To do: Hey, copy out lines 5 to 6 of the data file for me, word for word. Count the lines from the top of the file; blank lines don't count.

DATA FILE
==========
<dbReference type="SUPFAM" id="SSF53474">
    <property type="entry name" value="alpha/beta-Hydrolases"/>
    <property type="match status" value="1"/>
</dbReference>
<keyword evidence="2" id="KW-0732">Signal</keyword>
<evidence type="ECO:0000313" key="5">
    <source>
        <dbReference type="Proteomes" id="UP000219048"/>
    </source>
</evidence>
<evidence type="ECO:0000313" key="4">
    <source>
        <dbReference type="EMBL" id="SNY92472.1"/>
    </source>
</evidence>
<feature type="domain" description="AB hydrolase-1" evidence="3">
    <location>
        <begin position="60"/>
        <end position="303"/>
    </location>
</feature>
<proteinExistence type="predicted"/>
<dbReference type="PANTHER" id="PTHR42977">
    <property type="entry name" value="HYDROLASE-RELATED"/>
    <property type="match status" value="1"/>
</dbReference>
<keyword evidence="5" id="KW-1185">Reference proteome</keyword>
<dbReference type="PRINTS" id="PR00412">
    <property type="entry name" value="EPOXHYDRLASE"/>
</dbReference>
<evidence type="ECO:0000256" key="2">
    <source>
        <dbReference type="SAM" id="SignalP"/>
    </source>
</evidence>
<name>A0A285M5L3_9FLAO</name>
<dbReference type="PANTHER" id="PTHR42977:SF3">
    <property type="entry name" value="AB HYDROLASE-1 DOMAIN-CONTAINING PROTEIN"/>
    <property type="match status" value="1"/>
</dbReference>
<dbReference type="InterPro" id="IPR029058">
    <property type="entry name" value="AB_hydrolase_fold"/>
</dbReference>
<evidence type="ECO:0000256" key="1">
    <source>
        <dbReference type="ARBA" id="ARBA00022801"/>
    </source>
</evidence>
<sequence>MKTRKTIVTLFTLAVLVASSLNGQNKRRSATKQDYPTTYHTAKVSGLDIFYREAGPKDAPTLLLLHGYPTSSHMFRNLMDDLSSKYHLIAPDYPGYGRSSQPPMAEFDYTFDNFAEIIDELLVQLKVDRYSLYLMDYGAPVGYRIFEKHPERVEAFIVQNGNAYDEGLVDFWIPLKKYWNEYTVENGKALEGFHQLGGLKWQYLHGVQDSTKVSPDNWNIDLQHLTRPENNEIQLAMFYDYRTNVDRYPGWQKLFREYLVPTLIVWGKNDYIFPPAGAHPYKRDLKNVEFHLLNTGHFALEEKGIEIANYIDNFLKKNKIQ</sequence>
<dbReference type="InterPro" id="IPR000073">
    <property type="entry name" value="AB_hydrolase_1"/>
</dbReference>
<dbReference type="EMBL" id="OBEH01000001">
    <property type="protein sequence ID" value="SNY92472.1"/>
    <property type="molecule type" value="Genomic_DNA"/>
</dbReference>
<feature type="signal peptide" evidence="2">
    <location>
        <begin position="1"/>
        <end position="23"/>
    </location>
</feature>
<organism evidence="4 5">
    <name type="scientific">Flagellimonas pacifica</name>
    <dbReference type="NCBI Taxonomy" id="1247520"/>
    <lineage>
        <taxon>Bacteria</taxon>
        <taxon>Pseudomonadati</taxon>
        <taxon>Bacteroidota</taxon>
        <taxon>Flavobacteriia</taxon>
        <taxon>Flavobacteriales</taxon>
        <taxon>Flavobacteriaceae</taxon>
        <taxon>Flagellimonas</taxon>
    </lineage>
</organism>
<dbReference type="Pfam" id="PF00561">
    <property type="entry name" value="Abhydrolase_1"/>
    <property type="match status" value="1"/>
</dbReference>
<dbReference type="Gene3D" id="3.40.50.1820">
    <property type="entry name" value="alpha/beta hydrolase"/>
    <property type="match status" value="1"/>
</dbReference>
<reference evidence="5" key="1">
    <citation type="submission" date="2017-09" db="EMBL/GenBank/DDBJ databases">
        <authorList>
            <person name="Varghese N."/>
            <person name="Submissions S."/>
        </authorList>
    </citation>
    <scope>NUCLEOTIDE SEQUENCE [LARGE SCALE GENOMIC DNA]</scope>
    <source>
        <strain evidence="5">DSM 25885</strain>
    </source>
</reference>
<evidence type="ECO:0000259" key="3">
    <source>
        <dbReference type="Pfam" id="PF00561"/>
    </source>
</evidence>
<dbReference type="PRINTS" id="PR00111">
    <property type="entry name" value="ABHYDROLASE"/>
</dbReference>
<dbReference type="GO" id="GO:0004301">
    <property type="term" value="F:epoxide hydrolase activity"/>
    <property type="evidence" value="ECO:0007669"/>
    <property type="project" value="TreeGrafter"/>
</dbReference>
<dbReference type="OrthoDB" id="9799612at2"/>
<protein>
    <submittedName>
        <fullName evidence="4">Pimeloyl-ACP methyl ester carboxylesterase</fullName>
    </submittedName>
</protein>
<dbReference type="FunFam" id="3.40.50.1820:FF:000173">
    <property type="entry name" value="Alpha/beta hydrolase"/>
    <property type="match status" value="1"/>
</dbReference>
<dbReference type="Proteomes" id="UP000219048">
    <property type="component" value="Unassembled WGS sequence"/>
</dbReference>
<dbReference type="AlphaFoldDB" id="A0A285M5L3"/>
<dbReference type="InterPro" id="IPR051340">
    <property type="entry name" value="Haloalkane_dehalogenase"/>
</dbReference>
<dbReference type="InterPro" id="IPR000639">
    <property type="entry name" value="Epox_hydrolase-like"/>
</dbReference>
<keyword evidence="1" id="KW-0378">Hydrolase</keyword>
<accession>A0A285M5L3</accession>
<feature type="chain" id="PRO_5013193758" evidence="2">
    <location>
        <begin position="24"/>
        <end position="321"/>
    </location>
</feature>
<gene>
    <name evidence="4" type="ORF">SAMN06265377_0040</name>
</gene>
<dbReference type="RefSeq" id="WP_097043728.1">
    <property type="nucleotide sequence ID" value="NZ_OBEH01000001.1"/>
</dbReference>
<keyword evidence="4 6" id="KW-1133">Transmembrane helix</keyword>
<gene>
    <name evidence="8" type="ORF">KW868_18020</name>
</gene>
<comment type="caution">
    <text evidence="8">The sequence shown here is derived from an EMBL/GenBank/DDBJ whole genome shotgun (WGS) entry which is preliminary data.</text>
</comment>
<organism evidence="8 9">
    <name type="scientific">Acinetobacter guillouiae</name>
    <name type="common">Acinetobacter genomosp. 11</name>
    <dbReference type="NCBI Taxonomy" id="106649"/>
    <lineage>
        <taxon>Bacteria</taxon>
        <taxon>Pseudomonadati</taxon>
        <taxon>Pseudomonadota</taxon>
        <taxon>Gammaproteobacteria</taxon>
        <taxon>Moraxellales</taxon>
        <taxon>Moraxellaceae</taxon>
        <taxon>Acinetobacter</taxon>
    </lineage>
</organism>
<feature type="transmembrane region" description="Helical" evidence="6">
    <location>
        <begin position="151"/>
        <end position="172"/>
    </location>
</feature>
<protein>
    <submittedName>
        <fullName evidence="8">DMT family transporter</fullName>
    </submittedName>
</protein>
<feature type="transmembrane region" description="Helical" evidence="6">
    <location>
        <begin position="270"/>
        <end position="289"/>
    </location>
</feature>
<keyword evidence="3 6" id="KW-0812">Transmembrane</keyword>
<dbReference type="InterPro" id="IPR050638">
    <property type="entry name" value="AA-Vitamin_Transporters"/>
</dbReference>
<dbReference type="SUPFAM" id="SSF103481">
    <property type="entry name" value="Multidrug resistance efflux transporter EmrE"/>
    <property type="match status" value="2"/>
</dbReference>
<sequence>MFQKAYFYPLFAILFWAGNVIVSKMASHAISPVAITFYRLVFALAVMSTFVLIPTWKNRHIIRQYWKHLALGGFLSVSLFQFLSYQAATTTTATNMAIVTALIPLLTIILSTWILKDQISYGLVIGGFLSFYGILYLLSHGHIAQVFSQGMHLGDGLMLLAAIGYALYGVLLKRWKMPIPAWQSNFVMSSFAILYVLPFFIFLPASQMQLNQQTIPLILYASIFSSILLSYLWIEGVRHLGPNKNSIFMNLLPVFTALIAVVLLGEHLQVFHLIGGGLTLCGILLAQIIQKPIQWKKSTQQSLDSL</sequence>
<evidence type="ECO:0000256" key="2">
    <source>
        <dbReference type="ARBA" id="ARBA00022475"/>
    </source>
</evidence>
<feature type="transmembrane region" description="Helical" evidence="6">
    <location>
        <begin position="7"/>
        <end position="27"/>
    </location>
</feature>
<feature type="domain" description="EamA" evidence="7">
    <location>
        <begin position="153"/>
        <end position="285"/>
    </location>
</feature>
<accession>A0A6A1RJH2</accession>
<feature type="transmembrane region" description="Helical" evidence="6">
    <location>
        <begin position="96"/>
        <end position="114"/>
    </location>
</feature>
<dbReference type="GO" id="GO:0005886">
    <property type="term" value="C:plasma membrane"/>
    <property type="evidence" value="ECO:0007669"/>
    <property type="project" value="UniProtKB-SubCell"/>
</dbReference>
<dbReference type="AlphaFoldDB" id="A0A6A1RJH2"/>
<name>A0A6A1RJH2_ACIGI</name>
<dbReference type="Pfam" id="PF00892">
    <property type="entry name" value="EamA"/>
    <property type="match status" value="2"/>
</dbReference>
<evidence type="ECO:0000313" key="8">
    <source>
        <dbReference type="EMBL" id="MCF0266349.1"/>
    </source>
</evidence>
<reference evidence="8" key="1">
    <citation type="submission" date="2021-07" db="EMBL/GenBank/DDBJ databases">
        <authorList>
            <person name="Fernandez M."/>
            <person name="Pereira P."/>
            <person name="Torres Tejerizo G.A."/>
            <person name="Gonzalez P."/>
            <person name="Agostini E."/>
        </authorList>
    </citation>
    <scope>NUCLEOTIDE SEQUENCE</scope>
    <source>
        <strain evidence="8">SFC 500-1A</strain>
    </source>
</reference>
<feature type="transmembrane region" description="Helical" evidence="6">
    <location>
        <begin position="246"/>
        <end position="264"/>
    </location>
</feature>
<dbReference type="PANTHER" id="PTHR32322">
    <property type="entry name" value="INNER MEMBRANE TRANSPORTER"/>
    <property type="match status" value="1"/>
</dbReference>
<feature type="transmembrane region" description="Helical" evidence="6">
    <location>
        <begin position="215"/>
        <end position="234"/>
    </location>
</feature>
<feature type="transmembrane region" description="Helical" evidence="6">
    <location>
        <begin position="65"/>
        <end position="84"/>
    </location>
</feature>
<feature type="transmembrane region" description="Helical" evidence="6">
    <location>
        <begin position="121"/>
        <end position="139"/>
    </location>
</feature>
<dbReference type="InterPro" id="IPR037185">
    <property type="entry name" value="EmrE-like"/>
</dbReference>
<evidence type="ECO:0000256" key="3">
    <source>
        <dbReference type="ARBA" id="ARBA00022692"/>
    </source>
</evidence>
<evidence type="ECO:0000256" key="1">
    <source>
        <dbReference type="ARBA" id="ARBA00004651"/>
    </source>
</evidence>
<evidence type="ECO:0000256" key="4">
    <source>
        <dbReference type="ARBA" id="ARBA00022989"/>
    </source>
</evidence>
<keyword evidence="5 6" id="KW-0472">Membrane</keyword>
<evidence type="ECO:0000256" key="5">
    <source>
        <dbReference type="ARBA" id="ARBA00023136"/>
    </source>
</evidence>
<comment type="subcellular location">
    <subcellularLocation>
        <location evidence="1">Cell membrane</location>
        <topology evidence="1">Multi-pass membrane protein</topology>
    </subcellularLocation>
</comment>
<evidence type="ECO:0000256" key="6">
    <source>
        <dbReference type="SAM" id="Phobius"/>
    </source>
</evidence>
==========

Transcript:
<keyword evidence="2" id="KW-0732">Signal</keyword>
<evidence type="ECO:0000313" key="5">